Challenges in monitoring and managing engineered slopes in a changing climate
1 School of Engineering and Computing Sciences, Durham University, Durham, UK
2 School of Civil Engineering and Geosciences, Newcastle University, Newcastle, UK
3 British Geological Survey, Keyworth, UK
4 School of Engineering and the Environment, University of Southampton, UK
5 Norwegian Public Roads Administration, Oslo, Norway
a Corresponding author: email@example.com
Geotechnical asset owners need to know which parts of their asset network are vulnerable to climate change induced failure in order to optimise future investment. Protecting these vulnerable slopes requires monitoring systems capable of identifying and alerting to asset operators changes in the internal conditions that precede failure. Current monitoring systems are heavily reliant on point sensors which can be difficult to interpret across slope scale. This paper presents challenges to producing such a system and research being carried out to address some of these using electrical resistance tomography (ERT). Experimental results show that whilst it is possible to measure soil water content indirectly via resistivity the relationship between resistivity and water content will change over time for a given slope. If geotechnical parameters such as pore water pressure are to be estimated using this method then ERT systems will require integrating with more conventional geotechnical instrumentation to ensure correct representative information is provided. The paper also presents examples of how such data can be processed and communicated to asset owners for the purposes of asset management.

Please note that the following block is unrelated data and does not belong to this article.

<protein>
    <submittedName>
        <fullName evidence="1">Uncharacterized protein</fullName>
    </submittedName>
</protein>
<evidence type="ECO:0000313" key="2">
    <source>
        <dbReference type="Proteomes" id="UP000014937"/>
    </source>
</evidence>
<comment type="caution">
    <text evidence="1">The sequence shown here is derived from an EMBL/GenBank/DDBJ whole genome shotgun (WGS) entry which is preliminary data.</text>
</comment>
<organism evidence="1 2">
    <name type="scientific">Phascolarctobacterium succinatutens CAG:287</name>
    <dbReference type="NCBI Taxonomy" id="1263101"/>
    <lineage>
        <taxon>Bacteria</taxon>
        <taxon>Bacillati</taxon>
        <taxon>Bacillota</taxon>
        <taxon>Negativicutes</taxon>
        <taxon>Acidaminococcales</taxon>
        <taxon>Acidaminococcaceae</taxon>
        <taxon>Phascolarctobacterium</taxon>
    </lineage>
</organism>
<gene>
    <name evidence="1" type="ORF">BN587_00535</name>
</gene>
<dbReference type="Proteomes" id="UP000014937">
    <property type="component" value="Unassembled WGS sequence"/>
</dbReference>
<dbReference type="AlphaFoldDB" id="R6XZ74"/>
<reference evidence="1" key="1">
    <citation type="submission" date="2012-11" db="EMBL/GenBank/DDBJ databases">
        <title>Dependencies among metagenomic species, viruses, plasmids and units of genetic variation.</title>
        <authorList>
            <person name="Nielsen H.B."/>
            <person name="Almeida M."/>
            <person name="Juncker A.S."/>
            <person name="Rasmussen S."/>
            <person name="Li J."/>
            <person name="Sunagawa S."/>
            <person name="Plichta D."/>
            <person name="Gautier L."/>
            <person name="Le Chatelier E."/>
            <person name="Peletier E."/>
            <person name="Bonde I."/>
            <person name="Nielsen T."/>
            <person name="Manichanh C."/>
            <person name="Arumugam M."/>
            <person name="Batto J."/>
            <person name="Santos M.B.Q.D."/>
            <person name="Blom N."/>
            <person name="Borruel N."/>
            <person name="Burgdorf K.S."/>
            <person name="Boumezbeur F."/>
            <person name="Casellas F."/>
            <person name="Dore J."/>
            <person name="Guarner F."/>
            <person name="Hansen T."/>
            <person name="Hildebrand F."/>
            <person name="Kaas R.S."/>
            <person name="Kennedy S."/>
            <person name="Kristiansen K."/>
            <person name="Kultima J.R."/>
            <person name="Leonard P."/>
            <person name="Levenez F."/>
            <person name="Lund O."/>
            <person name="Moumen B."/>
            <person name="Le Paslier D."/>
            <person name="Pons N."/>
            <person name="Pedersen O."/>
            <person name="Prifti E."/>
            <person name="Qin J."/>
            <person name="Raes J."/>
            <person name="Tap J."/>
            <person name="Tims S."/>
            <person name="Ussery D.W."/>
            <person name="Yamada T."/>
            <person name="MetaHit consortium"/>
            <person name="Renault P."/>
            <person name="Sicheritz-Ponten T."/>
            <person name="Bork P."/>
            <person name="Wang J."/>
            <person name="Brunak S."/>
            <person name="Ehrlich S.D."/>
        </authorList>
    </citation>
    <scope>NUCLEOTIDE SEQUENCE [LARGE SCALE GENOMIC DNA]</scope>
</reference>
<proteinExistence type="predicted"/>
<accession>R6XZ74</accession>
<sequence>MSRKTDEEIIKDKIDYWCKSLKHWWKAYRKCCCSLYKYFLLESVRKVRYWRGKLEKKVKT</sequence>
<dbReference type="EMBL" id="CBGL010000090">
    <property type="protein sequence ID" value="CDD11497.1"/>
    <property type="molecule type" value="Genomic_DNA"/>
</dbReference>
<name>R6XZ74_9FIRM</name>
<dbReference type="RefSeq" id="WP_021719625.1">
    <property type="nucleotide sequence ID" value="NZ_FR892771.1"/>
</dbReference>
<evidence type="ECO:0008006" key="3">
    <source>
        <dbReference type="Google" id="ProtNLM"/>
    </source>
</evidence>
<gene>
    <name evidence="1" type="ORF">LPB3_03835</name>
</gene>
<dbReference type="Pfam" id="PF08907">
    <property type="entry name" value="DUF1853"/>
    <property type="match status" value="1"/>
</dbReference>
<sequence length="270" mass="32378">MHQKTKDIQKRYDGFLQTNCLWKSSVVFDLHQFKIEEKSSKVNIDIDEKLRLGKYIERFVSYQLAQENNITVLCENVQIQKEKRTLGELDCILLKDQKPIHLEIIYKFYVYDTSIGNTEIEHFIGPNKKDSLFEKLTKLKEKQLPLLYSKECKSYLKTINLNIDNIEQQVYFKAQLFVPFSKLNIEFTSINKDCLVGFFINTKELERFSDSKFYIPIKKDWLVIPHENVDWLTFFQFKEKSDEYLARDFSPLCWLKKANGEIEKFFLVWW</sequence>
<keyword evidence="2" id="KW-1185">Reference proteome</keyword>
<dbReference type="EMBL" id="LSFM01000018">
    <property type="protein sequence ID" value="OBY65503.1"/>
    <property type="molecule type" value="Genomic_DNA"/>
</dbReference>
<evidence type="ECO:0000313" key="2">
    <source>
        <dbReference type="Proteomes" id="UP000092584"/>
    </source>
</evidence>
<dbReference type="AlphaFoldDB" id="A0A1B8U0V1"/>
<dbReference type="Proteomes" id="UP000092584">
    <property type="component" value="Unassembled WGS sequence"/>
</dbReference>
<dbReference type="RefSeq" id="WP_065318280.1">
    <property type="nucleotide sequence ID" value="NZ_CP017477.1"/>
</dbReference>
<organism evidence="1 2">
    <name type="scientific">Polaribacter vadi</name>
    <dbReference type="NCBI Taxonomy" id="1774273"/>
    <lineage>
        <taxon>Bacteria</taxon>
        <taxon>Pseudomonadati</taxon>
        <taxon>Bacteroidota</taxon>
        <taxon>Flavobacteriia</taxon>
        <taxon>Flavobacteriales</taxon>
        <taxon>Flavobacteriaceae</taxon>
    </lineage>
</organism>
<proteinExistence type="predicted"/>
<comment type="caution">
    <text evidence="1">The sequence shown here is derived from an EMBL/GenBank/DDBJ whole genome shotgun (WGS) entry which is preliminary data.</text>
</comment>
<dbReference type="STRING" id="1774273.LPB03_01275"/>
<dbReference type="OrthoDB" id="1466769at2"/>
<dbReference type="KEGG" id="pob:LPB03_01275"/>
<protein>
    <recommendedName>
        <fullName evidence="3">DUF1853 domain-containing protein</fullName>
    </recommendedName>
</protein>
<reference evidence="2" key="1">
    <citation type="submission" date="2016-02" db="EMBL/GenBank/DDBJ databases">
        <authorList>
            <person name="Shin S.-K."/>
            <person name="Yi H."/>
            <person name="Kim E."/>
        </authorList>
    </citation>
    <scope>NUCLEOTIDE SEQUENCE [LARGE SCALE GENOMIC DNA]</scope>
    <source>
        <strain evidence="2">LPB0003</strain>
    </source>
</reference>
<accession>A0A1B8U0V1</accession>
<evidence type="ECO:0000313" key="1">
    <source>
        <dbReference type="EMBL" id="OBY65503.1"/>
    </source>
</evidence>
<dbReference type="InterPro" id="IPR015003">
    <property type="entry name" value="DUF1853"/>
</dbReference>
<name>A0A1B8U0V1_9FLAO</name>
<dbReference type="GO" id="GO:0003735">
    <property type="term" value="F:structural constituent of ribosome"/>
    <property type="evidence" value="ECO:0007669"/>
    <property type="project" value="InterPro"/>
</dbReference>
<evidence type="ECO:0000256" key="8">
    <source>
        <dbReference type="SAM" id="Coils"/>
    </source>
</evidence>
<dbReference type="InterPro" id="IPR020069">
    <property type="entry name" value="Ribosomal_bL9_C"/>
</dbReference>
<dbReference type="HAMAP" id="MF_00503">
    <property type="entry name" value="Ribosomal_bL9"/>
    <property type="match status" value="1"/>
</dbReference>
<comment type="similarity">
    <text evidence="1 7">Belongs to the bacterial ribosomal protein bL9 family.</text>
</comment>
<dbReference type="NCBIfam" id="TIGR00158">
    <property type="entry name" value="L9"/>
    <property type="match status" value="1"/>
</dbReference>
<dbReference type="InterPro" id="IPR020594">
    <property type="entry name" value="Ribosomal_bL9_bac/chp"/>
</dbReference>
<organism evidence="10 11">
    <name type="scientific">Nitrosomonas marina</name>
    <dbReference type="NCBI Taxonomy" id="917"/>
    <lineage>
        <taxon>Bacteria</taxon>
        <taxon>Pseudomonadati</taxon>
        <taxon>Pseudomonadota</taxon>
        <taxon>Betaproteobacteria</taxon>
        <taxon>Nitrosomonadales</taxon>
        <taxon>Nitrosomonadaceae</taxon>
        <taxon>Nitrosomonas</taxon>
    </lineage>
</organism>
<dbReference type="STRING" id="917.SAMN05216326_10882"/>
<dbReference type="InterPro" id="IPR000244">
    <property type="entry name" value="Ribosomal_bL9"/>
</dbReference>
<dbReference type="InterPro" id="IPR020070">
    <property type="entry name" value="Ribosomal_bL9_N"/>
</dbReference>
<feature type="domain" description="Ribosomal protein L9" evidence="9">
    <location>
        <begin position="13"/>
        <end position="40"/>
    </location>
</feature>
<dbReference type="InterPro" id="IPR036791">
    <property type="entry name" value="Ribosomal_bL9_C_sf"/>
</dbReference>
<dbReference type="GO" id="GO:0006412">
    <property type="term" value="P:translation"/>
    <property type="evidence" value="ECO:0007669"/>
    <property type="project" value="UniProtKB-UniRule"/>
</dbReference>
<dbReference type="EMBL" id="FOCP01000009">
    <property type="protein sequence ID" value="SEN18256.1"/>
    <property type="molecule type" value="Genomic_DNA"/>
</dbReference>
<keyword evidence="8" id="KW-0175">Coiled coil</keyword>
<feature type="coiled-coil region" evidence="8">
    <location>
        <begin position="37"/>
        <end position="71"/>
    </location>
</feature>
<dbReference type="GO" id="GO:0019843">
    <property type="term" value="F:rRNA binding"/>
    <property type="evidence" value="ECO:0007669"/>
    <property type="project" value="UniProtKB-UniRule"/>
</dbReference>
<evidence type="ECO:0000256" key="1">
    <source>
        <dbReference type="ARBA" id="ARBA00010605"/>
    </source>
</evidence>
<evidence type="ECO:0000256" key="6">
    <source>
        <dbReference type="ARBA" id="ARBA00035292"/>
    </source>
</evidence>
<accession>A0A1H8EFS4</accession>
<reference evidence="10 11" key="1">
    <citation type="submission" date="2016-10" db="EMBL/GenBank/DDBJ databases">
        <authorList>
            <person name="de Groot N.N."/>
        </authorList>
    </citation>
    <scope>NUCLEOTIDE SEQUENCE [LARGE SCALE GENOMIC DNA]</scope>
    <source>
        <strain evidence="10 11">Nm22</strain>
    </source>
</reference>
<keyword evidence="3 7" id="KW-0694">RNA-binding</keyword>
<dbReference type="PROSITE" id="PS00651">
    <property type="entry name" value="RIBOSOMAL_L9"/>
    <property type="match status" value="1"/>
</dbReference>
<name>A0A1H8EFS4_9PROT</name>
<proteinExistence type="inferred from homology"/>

© The Authors, published by EDP Sciences, 2016
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